WHO WON THE BATTLE? YAHOO SPORTS' Charles Robinson writes Goodell's paycheck will be a "year-to-year bonus bonanza completely resting in the hands" of the compensation committee, which he "can’t influence." With only 10% of his contract guaranteed and the rest relying on proving his "worth, that’s a massive deal." It is "exactly what gives Goodell the incentive to listen and implement whatever Jones and his fellow owners want." It is also "exactly what Jones wanted" and means he "won the battle" (, 12/14). In Dallas, David Moore writes yesterday "qualifies as a good day" for Jones. He "chose his words carefully to avoid the appearance of taking credit for any specifics in the structure of Goodell's extension" (DALLAS MORNING NEWS, 12/14). In N.Y., Ken Belson writes Goodell is "hardly the perfect leader" for the NFL, but he has "worked for the league for 35 years, and he knows, better than anyone, the owners, their ancestors and their progeny." Belson: "That is no small thing." Goodell "knows which ones he must listen to, and which ones he can pretend to listen to, and how to finesse them." One owner said of Goodell, "People tend to focus on the things he did wrong. But who’s going to replace him? That’s when things bog down." Meanwhile, Jones and several of his allies "continued to quietly complain about the deal, Goodell’s leadership and a league office they believe is filled with too many meddlesome executives" (N.Y. TIMES, 12/14).'s Judy Battista reported owners emerged from the meeting with their "dirty laundry mostly back where they like it -- behind closed doors." They "insisted that they were again unified behind Goodell." Meanwhile, Goodell and the owners have to "identify and begin to groom a successor sometime soon." Battista: "Finding Goodell's replacement may not be easy" (, 12/13).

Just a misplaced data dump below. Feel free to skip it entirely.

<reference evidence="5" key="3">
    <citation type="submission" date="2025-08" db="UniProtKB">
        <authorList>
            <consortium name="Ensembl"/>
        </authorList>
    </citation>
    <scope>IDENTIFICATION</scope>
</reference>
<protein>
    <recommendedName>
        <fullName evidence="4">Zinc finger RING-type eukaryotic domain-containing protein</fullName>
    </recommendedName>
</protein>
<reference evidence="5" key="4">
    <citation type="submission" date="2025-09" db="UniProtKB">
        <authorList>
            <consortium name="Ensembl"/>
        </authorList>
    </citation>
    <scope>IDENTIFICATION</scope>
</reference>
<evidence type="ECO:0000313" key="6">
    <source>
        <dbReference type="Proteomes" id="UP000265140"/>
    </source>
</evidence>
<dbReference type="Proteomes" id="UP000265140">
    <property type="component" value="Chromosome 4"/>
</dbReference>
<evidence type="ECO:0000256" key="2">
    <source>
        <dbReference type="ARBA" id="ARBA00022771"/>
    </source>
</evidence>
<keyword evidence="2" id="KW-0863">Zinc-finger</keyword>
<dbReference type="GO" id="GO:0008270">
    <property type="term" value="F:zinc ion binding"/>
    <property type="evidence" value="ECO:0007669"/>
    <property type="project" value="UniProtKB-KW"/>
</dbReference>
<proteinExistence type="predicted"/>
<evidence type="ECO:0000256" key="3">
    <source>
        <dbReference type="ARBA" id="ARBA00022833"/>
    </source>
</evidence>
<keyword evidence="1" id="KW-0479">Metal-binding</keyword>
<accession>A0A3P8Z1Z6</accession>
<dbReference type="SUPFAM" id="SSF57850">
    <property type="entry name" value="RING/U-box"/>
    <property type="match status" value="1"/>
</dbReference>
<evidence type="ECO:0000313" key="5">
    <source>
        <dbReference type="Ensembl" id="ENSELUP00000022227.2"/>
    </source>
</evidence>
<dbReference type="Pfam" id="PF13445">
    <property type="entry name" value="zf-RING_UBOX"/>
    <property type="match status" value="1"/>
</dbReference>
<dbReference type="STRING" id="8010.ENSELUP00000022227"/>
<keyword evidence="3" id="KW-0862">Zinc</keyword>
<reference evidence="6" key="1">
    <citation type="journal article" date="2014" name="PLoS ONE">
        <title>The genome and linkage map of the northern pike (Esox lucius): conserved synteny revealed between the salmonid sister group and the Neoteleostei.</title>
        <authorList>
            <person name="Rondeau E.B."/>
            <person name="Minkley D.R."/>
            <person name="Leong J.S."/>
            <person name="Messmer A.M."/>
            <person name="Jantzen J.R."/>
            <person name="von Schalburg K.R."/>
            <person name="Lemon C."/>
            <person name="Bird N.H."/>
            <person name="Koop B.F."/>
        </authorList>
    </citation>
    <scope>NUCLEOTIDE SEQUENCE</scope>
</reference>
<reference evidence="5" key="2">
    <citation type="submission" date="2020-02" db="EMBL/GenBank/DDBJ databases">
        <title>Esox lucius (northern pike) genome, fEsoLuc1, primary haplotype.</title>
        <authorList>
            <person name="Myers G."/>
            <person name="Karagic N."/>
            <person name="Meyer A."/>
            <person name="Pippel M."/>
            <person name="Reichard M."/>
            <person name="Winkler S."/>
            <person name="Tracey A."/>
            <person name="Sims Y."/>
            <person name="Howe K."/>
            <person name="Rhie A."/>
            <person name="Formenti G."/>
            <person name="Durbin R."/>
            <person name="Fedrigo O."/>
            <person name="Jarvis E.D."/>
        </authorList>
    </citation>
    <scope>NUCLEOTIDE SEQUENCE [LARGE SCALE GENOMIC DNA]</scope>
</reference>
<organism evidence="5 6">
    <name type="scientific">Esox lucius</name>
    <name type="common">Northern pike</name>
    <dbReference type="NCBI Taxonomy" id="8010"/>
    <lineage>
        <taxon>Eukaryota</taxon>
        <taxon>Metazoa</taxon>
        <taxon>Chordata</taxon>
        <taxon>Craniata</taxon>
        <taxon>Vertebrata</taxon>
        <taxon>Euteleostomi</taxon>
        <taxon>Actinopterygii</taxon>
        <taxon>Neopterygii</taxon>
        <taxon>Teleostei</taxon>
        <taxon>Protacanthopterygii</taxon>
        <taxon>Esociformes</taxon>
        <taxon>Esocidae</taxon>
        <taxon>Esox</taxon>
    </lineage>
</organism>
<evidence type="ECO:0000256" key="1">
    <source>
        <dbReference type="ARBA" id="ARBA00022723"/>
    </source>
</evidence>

: PRO FOOTBALL TALK's Charean Williams wrote in a "show of unity," Goodell and Jones "entered the post-meetings press conference together." They "exchanged a man-hug" as Goodell left the podium. Williams: "By appearances, all is well" (, 12/13). In Toronto, John Kryk notes Jones "said nice things about Goodell, but spoke mostly in high-minded generalities about the future" (TORONTO SUN, 12/14). In Ft. Worth, Mac Engel notes what has "become clear is that unlike" former NFL Commissioner Pete Rozelle or former NBA Commissioner David Stern, Goodell is "not a visionary, so he needs to lean on those who are." Jones' concerns were "never invalid but his timing undercut his message; he looked like a pouting brat when he challenged the NFL over some of its handling regarding his star running back, and there was no way to separate the two" (FT. WORTH STAR-TELEGRAM, 12/14).

: YAHOO SPORTS' Robinson wrote there could be some "cuts" coming in the league office, with senior-level positions being "eliminated by the dozens." A source said that the NFL has "already extended more than 80 retirement packages to a swath of highly paid employees in an effort to cut back a bloated balance sheet in the league office." The source added that the movement for a "slimmed-down executive branch is expected to continue in the coming years," while portions of the disciplinary budget "could also take a hit." The league is also "expected to review the NFL’s role in player investigations -- with special emphasis on the commissioner’s involvement -- and potentially curtail some of the efforts in hopes of beating back the massive legal billing that has mounted in recent years" (, 12/13). Meanwhile, with all the issues the NFL has had this year, Patriots Owner Robert Kraft said, "We lost our focus. I don't think we've talked about the game on the field" (FT. WORTH STAR-TELEGRAM, 12/14).